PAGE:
How easy is it to snowboard for a longboarder? To longboard for a snowboarder? How different are these two awesome sports?
Snowboarding and longboarding are very similar for riding stance and turning, However, in snowboarding your feet are strapped and you ride on one edge of the board. In longboarding, your feet are free moving, and you ride with the four wheels on the ground. Stopping is harder on a longboard.
Is longboarding harder than snowboarding?
Riding a longboard is generally just as easy (or hard) as riding a snowboard. Both involve riding in a sideways stance, finding your natural stance (goofy or regular), maintaining balance in motion, and mastering toeside and backside turns through weight shifting.
Both require learning to control your speed and trajectory.
That said, each of longboarding and snowboarding have specifics that can make one feel easier or harder than the other:
Longboarding may be considered easier because:
- Anyone can get on a longboard on flat ground and learn to push
- You can put your feet anywhere on a longboard and easily move them around
- You don’t have to go down a hill to ride
- You ride on 4 wheels so you don’t easily skid or catch an edge
- You don’t need to gear up for the mountain and the cold
- You can always bail off a longboard
Snowboard may be considered easier because:
- Crashing in the snow doesn’t hurt as bad as on pavement
- Your feet are strapped so you can’t fall off the board
- You can easily slow down by getting on an edge and skidding
- Jumping with a snowboard comes natural after a little while
- You can easily sit on your butt for a rest
- You don’t have to push uphill, just grab a lift
Does snowboarding help with longboarding (and vice versa)?
Longboarding during the spring and summer definitely helps you stay in shape for snowboarding season. Longboarding helps you build or maintain core balance, leg muscle, and heel-toe strength.
Longboarding also helps you build up muscle memory for that boarding stance and those weight shifts when turning and carving.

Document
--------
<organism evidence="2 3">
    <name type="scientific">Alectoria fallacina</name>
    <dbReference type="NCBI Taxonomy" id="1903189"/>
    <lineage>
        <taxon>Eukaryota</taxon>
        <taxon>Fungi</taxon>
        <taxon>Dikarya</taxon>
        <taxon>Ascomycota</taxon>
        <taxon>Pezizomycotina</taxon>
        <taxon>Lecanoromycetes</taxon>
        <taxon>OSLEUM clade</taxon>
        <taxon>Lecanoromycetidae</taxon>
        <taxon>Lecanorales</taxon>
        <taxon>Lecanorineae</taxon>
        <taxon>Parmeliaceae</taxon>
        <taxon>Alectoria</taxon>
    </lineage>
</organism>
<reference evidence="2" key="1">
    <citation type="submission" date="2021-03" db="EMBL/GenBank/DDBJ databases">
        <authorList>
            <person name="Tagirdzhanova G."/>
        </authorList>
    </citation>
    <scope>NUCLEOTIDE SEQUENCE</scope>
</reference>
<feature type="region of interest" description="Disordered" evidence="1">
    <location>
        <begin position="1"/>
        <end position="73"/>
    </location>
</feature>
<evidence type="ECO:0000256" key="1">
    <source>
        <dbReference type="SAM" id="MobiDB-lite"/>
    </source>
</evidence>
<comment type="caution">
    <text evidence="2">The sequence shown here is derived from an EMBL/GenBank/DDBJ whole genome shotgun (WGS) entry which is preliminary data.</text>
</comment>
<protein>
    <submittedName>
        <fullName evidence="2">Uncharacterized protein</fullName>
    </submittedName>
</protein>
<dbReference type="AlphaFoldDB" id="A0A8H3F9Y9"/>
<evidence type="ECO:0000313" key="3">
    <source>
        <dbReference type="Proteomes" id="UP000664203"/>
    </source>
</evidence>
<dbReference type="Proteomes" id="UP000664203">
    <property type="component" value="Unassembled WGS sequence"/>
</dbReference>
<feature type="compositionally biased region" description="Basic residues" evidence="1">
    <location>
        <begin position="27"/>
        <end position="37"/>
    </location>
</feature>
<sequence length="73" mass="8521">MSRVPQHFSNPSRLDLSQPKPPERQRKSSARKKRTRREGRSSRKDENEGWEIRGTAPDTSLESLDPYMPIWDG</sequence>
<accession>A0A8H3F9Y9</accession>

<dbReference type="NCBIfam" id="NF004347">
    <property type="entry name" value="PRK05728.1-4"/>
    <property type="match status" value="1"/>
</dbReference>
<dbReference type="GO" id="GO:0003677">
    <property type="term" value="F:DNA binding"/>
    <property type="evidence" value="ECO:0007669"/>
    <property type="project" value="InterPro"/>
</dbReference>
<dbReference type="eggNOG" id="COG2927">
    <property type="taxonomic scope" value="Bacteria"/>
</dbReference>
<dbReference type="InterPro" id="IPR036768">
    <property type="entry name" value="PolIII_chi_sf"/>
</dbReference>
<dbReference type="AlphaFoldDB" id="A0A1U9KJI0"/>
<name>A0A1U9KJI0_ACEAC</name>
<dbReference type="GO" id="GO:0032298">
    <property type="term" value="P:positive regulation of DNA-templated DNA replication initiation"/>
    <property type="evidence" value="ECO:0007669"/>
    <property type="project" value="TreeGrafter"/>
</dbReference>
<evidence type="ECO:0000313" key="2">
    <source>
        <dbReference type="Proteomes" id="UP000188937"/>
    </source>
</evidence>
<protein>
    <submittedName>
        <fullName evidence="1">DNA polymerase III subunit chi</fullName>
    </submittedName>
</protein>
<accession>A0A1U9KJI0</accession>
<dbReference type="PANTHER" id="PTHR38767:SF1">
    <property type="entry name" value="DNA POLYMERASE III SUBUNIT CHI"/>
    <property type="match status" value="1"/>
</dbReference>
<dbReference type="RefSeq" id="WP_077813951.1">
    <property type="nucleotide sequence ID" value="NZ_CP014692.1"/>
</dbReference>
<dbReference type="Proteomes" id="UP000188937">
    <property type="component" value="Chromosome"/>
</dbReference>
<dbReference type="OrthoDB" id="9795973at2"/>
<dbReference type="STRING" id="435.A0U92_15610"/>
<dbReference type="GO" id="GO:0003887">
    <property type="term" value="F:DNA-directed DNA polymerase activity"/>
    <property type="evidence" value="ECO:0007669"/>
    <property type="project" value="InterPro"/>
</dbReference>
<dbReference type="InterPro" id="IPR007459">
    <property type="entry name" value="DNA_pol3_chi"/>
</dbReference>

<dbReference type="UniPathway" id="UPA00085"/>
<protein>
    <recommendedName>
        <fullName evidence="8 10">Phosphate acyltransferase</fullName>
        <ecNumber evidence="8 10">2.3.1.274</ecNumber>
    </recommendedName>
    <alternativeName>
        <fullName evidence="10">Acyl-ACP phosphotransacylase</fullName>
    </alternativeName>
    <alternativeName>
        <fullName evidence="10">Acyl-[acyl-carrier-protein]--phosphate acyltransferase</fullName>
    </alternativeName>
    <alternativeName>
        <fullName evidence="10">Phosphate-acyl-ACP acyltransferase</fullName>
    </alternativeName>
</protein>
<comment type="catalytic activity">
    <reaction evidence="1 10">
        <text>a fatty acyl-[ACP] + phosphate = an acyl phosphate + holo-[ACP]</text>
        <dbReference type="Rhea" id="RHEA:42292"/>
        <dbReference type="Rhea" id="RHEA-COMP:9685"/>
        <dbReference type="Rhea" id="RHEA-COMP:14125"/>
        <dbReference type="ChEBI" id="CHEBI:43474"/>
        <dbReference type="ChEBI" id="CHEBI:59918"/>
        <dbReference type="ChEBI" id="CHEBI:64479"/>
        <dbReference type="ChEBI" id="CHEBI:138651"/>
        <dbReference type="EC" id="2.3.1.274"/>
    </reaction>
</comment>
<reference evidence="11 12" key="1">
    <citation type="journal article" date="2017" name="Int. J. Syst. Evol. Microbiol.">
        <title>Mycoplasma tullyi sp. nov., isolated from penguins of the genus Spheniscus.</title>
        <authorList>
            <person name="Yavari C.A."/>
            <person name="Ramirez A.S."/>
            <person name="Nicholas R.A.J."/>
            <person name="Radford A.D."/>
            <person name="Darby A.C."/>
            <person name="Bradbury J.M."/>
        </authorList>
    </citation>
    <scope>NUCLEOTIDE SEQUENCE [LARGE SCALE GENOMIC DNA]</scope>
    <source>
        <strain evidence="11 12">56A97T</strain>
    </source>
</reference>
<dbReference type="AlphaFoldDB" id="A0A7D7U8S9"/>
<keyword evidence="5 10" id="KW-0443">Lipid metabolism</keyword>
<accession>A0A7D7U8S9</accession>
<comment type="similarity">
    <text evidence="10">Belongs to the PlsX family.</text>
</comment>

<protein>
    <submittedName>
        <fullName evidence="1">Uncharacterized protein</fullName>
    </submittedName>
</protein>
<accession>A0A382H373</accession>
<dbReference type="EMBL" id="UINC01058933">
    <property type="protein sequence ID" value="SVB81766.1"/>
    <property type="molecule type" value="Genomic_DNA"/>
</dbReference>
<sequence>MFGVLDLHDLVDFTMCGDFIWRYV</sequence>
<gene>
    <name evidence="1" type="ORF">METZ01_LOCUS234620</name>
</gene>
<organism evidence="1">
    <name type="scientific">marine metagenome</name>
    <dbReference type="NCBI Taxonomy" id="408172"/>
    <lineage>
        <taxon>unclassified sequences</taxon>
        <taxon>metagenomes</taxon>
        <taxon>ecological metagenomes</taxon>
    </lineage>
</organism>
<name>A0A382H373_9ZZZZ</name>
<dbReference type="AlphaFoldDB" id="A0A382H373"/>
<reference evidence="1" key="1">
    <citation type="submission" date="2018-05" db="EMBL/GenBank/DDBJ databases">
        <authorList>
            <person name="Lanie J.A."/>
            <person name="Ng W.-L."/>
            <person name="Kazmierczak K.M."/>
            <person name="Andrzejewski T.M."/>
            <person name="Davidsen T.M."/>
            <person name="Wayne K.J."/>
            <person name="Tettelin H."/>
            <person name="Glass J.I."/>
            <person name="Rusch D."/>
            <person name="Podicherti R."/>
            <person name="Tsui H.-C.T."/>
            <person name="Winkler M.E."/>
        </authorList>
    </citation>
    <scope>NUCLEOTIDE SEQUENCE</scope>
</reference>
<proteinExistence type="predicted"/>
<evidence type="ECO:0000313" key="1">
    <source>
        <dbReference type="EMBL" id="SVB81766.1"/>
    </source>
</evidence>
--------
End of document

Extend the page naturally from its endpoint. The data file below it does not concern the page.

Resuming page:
Likewise, snowboarding in the winter provides very effective cross-training for longboarders, building balance, legs, and body motion for turns and tricks.
Is longboarding hard?
Longboarding vs snowboarding: stance
As mentioned, longboarding and snowboarding both involve a sideways “board sports” stance. Both longboard and snowboard can be ridden regular (front foot forward) or goofy (left foot forward).
That said, there are some important differences in stances:
1. Strapped vs strapless
Longboarding is done strapless whereas snowboarding rides strapped in. As a result, a rider’s stance will typically be different on a longboard vs on a snowboard.
For one thing, snowboard bindings are mounted somewhat perpendicular to the board, albeit with a slight angle (duck stance) so your feet are at a slight angle.
On a longboard, there will be a lot more variation in stance depending on the rider’s natural position, both in terms of stance width and angle. Some longboarders, for example, ride with their feet (or one foot) almost parallel to the length of the board.
Your stance on a longboard will also vary depending on whether you’re pushing, carving, freestyling, dancing etc. On a snowboard, your stance is fixed because of the bindings.
2. Stance & board width
Snowboards are in general longer than longboards. Longboards tend to have lengths between 28″ (cruisers) and 48″ (for a large dancer), while snowboards are typically 128cm (50″) to 160cm (68″).
|Typical snowboard length||Typical longboard length|
|50″ to 68″||28″ (cruiser) to 48″ (dancer)|
A longer board often means a wider stance – though again, this will vary from one rider to the next depending on rider height and riding style.